Home > News > Taiwanese achieve a breakthrough in nanotechnology
November 11th, 2003
Taiwanese achieve a breakthrough in nanotechnology
Accidents resulting from carbon monoxide poisoning could be effectively prevented by a catalyst recently invented in Taiwan, scientists at National Taiwan University (NTU) said yesterday. Potential applications of the new catalyst include the production of masks used in fire accidents and the improvement of fuel cells. In addition, Mou Chung-yuan said, the catalyst, which involves gold-silver bimetallic nanoparticles, can be used in the pre-production of fuel cells. Although gold is among the most stable, incorruptible substances known to mankind, recent nanotechnology research showed that the element works very well as a catalyst.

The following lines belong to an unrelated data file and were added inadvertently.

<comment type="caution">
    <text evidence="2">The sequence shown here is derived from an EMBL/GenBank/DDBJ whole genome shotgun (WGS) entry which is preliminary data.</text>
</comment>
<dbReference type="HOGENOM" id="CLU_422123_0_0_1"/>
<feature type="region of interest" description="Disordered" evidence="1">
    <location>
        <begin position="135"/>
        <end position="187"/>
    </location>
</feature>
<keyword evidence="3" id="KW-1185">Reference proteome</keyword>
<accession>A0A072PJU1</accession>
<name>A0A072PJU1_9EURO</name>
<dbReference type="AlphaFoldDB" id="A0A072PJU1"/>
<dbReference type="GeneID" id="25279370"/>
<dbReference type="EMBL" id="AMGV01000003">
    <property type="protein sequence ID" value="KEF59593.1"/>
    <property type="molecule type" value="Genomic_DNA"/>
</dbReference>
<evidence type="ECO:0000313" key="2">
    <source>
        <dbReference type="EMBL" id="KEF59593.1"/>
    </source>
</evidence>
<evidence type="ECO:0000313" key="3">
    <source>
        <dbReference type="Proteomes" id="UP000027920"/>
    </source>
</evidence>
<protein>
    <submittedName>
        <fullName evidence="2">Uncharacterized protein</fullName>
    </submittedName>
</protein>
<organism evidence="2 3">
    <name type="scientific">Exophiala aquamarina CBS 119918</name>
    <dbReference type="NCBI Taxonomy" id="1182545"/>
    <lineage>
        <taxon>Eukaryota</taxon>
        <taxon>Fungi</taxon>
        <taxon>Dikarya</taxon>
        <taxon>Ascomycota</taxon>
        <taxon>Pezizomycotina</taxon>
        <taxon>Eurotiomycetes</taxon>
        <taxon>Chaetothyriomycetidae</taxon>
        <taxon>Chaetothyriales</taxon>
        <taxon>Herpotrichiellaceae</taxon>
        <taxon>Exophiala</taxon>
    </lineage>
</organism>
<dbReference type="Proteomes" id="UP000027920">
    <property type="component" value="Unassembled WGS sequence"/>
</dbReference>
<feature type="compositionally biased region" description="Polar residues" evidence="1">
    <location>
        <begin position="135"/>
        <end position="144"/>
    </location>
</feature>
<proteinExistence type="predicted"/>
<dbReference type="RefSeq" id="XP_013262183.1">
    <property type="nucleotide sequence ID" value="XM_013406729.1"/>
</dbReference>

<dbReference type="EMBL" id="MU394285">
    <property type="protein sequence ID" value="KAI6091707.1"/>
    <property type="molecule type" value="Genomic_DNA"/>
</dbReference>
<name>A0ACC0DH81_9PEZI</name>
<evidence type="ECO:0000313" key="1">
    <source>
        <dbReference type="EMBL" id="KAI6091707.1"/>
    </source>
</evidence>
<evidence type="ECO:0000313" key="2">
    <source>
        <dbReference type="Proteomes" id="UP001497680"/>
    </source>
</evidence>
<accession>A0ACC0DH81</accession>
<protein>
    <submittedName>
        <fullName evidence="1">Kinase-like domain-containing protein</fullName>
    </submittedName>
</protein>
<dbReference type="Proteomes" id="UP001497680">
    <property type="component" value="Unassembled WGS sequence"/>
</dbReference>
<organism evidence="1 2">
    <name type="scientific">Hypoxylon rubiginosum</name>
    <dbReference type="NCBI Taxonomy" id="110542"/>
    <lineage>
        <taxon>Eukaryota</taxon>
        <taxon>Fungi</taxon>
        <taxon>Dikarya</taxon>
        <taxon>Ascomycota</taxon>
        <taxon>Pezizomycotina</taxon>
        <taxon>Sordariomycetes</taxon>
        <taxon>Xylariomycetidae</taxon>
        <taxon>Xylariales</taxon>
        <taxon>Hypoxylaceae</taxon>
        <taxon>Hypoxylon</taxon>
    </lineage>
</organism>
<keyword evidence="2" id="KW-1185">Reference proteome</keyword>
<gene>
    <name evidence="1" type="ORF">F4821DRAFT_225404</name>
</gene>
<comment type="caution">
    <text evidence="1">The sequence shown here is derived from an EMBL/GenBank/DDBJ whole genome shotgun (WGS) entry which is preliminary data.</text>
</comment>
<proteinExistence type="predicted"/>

How to maximize the superconducting critical temperature in a molecular superconductor: International team led by Tohoku University opens new route for discovering high Tc superconductors April 19th, 2015
Optical resonance-based biosensors designed for medical applications April 18th, 2015
Iranian Foodstuff, Agricultural Industries Welcome Nanotechnology Packaging Bags April 18th, 2015
Nanocomposites Play Effective Role in Production of Smart Fibers April 18th, 2015